Moreover, beyond any benefits related to operating under just one and better network environment, VoLTE is about new communication experiences. NCAPI (New Conversation APIs, Application Programmable Interfaces) is an Alcatel-Lucent program exposing network resources to software developers to that end, which Gilles Duboue covers in this video.
Alex joined me at BBWF to illustrate how a Salesforce user receives an incoming call, which he/she picks up on a laptop’s web browser. This automatically displays the caller’s customer data and relationship history, placing the call in context.
When the user needs to move to another location, the phone call continues on his/her mobile phone thanks to a seamless handover that is completely transparent to the person he/she is speaking to.
This live demonstration was very well received and Alex does an excellent job at explaining how NCAPI delivers for Phonedeck’s users. So, thanks again.
Early on I referred to decoupling concepts in the context of network engineering and virtualization practices. Let’s now connect the dots. The same can be said about developing end user services where most of today’s applications consume resources and engage processes available from different domains via API. The bulk of today’s applications are, therefore, examples of distributed systems by design.
APIs are interfaces that link at least two separate components. I know that I am stating the obvious, but the point is that the behavior of the underlying component is of the essence, just being able to interface with it is not good enough. Holding that thought, let’s talk about what success looks like.
In this best case and highly desirable scenario, a fast growing number of developers work with an also growing number of APIs. As a result, innovation flourishes. This means many more new services being deployed, where more of the network resources and processes happen to be requested and consumed. And, by the way, quite a few “on demand” and only as needed. Growing end user demand adds a multiplier factor, a network and, possibly, viral effect.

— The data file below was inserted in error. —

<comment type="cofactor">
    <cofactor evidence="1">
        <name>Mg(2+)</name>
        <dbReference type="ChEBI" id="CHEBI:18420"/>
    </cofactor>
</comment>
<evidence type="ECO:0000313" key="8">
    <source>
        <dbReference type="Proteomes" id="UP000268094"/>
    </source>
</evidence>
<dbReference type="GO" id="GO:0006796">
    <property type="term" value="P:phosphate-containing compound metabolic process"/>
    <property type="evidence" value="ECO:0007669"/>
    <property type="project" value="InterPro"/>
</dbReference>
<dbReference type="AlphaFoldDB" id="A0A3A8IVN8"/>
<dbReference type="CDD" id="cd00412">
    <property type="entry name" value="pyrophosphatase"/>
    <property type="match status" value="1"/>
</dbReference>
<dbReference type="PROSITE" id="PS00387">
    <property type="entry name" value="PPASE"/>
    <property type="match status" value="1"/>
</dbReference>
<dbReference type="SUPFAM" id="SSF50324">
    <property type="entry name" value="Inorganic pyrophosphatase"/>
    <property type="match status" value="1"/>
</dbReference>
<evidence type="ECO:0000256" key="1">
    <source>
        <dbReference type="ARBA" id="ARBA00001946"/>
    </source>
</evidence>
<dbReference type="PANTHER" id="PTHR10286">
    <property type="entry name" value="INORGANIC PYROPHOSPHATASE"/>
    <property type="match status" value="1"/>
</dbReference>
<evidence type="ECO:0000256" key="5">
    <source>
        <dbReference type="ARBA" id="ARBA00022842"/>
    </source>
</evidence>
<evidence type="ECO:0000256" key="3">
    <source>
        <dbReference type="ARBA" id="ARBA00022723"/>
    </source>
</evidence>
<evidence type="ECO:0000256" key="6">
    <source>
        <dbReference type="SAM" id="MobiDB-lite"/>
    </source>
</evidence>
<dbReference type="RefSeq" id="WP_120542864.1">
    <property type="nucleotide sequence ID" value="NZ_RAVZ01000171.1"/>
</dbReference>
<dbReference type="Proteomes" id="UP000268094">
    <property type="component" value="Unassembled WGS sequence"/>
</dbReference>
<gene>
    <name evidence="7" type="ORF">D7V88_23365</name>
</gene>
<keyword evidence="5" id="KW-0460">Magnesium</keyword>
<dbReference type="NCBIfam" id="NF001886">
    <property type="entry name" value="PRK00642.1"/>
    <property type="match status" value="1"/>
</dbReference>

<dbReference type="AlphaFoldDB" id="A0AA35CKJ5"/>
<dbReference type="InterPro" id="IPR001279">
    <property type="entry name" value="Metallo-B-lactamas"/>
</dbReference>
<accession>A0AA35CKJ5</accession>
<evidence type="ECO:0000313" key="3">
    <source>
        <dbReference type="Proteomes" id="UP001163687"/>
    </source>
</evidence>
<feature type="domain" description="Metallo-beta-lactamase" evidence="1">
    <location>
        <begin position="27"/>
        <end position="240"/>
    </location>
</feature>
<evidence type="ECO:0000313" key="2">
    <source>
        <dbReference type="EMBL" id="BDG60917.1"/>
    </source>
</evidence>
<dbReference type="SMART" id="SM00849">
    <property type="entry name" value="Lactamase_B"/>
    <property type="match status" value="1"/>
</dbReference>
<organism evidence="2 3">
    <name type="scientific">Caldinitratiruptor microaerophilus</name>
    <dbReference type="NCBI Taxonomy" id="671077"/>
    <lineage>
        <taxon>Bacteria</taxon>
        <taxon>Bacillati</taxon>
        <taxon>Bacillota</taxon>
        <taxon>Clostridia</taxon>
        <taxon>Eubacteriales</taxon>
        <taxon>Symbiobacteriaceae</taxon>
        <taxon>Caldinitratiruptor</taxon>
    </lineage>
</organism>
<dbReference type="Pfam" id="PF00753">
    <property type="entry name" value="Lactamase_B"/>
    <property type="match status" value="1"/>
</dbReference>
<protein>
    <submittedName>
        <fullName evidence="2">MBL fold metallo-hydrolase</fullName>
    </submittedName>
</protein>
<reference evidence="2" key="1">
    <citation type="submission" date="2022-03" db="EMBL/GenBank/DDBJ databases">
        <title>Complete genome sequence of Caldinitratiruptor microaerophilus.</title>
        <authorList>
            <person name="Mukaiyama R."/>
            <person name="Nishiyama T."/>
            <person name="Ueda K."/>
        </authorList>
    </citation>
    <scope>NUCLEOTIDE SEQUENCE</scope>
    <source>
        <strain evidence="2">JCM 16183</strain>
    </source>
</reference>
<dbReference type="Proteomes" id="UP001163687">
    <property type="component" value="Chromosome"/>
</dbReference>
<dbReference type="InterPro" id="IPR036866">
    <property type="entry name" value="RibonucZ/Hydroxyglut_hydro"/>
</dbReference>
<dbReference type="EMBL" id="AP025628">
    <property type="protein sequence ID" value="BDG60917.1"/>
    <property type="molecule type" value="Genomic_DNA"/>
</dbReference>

In this chain reaction, would there be enough capacity to meet demand, will the network operator scale fast and far enough, or can history repeat itself and become a victim of success? Those of you familiar with these issues might have already guessed that the stage is set for the cloud demo.
The above portrays a time lapse version of a live demonstration first deployed at IDF 2014 (Intel Developers Forum) in September, where Alcatel-Lucent was the recipient of a “Best in Show” award in the Software Category as well as being honored with a “First” mention in Cloud.
Our Cloud Innovation Center shows how to automatically deploy a virtual EPC, making mobile broadband available immediately after. It then proceeds to add a virtual IMS to the mix: VoLTE becomes a live service on the spot. It takes less than one hour for this NFV system to deliver the goods, right scaling and chaining other value added services, such as Phonedeck’s application, in the process. Compare that to conventional architectures taking months and even more than a year to deploy.
We now need to insert economics in this picture: I would like to single out the “opportunity cost” which is typically defined as the loss incurred when giving up a valid alternative. This consistently came up in business case conversations with global network operators wherever concerns were raised around timely innovation and sustainable competitiveness. From a risk management standpoint, disruption materializes as the migration of value and disintermediation.